12. Joey Tribbiani on Pyramid (Friends)
The blessing and curse of Joey Tribbiani (Matt LeBlanc) being a daytime television star is that he frequently gets offered amazing opportunities that he’s too dim to appreciate. When Joey takes part in “soap-opera week” on the Donny Osmond-hosted version of Pyramid, he doesn’t really understand the rules of the game. (While trying to get his partner Gene to say “blueprint,” he gives the clue “If I’m building a house, the plan isn’t called a schmoo-print.”) And even when Joey does pick up the knack, he still tends to guess wildly. (Gene: “You put this in your coffee.” Joey: “A spoon! Your hands! Your face!” Gene: “It’s white.” Joey: “Paper! Snow! A ghost!” Gene: “It’s heavier than milk.” Joey: “A rock! A dog! The Earth!”) Surprisingly, Joey gets hot in the Winner’s Circle, until the category “Supermodels” comes up and Joey answers Gene’s litany of hot ladies with “Girls Chandler could never get!” After the final buzzer sounds, Joey reminds Gene that it’s just a game, but Gene points out that Joey cost him $10,000, and that he has a kid starting college and knee surgery coming up soon. Hey Gene, don’t feel too bad. Entire networks have lost big money by banking on Joey.

13. Arthur Spooner on The $10,000 Pyramid (The King Of Queens)
Game-show geeks appreciated The King Of Queens’ wink to them when the backstory of Jerry Stiller’s character Arthur Spooner was expanded to include an appearance on The $10,000 Pyramid—a show where Stiller frequently served as a celebrity guest. Arthur stumbles on his episode while channel-surfing, at which point viewers are treated to footage of Stiller’s own 1976 appearance on Pyramid. Unfortunately, Arthur’s misty water-colored memories of the experience are supplanted by rage when he realizes he never received the year’s supply of Rice-A-Roni he was promised. Attempts to “sue the boyish grin off Dick Clark’s face” ensue, as does a trip to the former Pyramid host’s production company, where Arthur demands his original consolation prize, “plus all the extra Rice-A-Roni I would’ve accrued in interest over the last three decades!” When Clark’s assistant refuses the request, Arthur breaks out his secret weapon: a steamy photo of Dick Clark in a muddy embrace with Fannie Flagg during Battle Of The Network Stars. The end result: a garage full of everyone’s favorite San Francisco treat.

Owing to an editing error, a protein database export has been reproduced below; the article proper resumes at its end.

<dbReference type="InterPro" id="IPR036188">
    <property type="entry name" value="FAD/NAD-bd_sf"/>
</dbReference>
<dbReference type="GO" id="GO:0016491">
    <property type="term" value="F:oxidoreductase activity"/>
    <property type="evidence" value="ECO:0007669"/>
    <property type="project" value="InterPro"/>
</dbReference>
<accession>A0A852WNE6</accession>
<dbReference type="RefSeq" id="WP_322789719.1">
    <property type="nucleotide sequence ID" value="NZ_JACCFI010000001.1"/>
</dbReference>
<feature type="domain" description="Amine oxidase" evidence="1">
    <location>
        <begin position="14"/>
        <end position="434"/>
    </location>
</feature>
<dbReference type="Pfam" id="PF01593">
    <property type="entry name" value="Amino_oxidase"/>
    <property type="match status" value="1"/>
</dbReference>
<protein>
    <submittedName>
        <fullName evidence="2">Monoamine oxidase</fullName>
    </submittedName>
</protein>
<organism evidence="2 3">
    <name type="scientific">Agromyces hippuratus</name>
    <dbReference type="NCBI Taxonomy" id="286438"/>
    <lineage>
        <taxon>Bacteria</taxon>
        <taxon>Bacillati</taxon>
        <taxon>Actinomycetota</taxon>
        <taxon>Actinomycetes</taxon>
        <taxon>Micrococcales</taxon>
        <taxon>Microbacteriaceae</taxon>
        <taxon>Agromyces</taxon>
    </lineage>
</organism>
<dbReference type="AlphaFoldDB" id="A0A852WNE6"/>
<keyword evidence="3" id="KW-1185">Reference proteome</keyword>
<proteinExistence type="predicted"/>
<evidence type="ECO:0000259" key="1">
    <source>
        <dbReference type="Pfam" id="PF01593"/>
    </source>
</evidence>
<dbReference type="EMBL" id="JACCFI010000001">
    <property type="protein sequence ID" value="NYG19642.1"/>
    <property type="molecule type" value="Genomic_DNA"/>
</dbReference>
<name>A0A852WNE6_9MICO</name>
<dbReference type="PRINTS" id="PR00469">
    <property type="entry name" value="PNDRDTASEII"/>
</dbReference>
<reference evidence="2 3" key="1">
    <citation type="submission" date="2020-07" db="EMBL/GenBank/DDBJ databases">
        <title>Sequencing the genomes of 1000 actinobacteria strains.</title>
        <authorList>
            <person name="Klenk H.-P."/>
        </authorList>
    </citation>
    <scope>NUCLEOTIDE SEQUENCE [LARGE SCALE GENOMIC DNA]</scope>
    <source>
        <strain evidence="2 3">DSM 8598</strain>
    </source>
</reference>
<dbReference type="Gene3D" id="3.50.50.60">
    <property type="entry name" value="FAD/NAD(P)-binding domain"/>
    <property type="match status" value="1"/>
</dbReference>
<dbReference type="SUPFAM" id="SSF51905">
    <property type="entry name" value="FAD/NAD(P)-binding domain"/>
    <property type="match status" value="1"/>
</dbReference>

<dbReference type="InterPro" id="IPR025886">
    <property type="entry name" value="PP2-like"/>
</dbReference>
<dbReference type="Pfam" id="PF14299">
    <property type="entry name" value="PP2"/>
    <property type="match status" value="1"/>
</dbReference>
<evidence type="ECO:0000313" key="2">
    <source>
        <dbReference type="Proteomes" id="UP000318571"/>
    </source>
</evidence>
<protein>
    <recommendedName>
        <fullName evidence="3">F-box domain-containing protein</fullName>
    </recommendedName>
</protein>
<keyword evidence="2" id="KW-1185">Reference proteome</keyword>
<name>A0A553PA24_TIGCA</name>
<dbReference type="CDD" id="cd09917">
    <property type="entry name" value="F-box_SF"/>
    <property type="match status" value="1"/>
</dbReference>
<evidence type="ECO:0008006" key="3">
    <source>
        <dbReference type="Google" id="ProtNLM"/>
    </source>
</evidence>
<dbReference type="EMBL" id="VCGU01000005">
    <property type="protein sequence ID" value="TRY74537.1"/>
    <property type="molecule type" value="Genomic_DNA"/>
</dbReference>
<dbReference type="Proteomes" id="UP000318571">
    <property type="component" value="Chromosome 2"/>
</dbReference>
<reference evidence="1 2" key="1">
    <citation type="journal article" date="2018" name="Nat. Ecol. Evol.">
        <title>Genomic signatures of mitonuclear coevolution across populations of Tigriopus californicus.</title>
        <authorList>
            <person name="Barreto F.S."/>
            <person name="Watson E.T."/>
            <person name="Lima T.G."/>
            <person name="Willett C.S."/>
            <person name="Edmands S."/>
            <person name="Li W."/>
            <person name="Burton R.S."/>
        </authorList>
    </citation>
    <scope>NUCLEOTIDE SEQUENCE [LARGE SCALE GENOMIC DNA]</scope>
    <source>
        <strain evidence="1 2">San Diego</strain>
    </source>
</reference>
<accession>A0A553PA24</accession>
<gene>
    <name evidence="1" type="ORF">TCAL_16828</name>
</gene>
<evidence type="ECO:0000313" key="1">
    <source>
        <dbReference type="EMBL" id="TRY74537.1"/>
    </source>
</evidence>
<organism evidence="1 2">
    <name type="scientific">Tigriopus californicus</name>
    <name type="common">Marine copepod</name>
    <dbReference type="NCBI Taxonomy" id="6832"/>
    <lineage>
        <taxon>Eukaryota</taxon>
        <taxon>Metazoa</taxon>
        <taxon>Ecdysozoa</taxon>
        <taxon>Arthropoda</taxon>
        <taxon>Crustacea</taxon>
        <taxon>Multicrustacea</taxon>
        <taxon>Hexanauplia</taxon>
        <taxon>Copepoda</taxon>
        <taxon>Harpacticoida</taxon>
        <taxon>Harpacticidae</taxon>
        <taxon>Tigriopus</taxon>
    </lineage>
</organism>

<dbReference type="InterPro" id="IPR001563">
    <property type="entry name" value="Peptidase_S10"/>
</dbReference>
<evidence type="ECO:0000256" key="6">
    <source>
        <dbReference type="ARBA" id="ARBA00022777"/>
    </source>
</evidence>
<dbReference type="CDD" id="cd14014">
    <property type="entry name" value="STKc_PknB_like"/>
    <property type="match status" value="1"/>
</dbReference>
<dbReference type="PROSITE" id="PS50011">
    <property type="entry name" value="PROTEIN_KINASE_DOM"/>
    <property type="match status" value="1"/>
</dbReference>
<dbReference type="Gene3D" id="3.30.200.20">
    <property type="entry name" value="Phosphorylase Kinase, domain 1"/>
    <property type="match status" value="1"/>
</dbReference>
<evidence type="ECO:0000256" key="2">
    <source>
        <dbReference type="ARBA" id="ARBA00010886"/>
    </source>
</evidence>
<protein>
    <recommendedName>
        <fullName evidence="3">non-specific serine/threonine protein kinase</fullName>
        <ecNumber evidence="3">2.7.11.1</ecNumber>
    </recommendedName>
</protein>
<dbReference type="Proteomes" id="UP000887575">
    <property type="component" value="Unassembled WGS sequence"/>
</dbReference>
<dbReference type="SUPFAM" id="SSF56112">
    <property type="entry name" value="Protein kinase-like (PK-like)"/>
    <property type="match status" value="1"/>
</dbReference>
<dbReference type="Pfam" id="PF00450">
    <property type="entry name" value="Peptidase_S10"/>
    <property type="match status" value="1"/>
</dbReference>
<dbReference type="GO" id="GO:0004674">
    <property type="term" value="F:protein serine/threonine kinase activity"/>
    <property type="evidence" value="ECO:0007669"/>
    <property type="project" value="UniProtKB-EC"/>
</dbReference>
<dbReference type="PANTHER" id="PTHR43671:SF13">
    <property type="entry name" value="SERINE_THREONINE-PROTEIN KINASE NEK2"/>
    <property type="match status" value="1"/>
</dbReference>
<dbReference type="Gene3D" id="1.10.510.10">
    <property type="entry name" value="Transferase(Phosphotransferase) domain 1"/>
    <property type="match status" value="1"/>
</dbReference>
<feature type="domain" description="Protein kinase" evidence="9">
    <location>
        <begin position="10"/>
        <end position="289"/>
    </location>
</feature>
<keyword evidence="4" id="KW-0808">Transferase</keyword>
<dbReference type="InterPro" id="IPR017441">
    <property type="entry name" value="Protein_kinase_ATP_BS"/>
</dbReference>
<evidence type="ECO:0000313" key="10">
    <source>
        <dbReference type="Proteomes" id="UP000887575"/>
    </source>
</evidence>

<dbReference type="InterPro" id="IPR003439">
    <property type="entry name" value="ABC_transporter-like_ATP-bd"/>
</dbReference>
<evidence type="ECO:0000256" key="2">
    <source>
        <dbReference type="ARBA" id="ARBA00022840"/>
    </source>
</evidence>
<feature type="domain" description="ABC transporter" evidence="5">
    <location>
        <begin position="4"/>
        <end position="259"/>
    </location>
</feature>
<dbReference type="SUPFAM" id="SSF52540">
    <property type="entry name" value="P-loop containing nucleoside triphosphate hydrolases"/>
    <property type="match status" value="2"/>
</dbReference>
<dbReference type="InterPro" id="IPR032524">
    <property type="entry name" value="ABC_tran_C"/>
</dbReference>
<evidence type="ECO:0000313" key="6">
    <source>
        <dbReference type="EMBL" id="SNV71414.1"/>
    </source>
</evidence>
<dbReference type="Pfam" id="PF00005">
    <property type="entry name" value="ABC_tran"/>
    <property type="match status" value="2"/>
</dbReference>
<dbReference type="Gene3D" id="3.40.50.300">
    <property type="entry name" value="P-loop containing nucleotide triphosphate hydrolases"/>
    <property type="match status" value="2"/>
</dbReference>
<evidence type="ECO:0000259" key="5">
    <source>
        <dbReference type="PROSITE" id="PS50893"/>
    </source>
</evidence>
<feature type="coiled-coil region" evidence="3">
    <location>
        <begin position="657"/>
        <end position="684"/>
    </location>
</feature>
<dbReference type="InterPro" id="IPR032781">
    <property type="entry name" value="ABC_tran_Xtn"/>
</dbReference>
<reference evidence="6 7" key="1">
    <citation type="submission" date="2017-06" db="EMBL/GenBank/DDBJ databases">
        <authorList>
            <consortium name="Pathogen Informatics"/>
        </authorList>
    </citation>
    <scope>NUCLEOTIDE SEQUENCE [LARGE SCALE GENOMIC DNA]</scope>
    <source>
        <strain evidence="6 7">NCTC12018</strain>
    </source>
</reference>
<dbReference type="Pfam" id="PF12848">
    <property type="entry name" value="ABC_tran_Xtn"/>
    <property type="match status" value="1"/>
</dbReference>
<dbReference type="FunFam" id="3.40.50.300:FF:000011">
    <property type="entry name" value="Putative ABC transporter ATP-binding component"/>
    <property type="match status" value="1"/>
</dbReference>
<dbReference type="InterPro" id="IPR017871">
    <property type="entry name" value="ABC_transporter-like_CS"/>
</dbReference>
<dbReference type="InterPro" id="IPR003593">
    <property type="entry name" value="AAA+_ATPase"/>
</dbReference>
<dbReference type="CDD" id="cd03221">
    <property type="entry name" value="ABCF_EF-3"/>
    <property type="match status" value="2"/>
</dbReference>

14. Rose Tyler on The Weakest Link (Doctor Who)
When time-and-space traveler Rose Tyler (Billie Piper) wakes up bathed in a spotlight on an otherwise-dark soundstage, she has no idea where she is, let alone how she got there. Helped to her feet by her new friend Rodrick (Paterson Joseph)—who gravely intones, “The android’s word is law”—Rose quickly realizes that Rodrick isn’t saying “android,” but rather, “Anne-droid,” as in the robotic version of Anne Robinson that hosts The Weakest Link in the year 200100. Although Rose has been selected as a contestant, she spends most of the first round giggling at the oddness of it all. After nominating fellow contestant Fitch as the most ripe for dismissal, however, Rose watches in horror as the Anne-droid delivers her catchphrase (“You are the weakest link, goodbye”), slides open her slit of a mouth, and unleashes a beam that reduces poor Fitch to a puff of smoke. Another contestant tries to make a run for it and promptly meets the same fate. Rose makes it to the final round, thanks mostly to Rodrick’s position that her stupidity on common 200000th-century knowledge makes her the easiest to defeat in the end. And it’s a fair cop: A few questions later, all that’s left of Rose is a pile of dust—though only because she’s been transported to another adventure, not because she’s actually been disintegrated.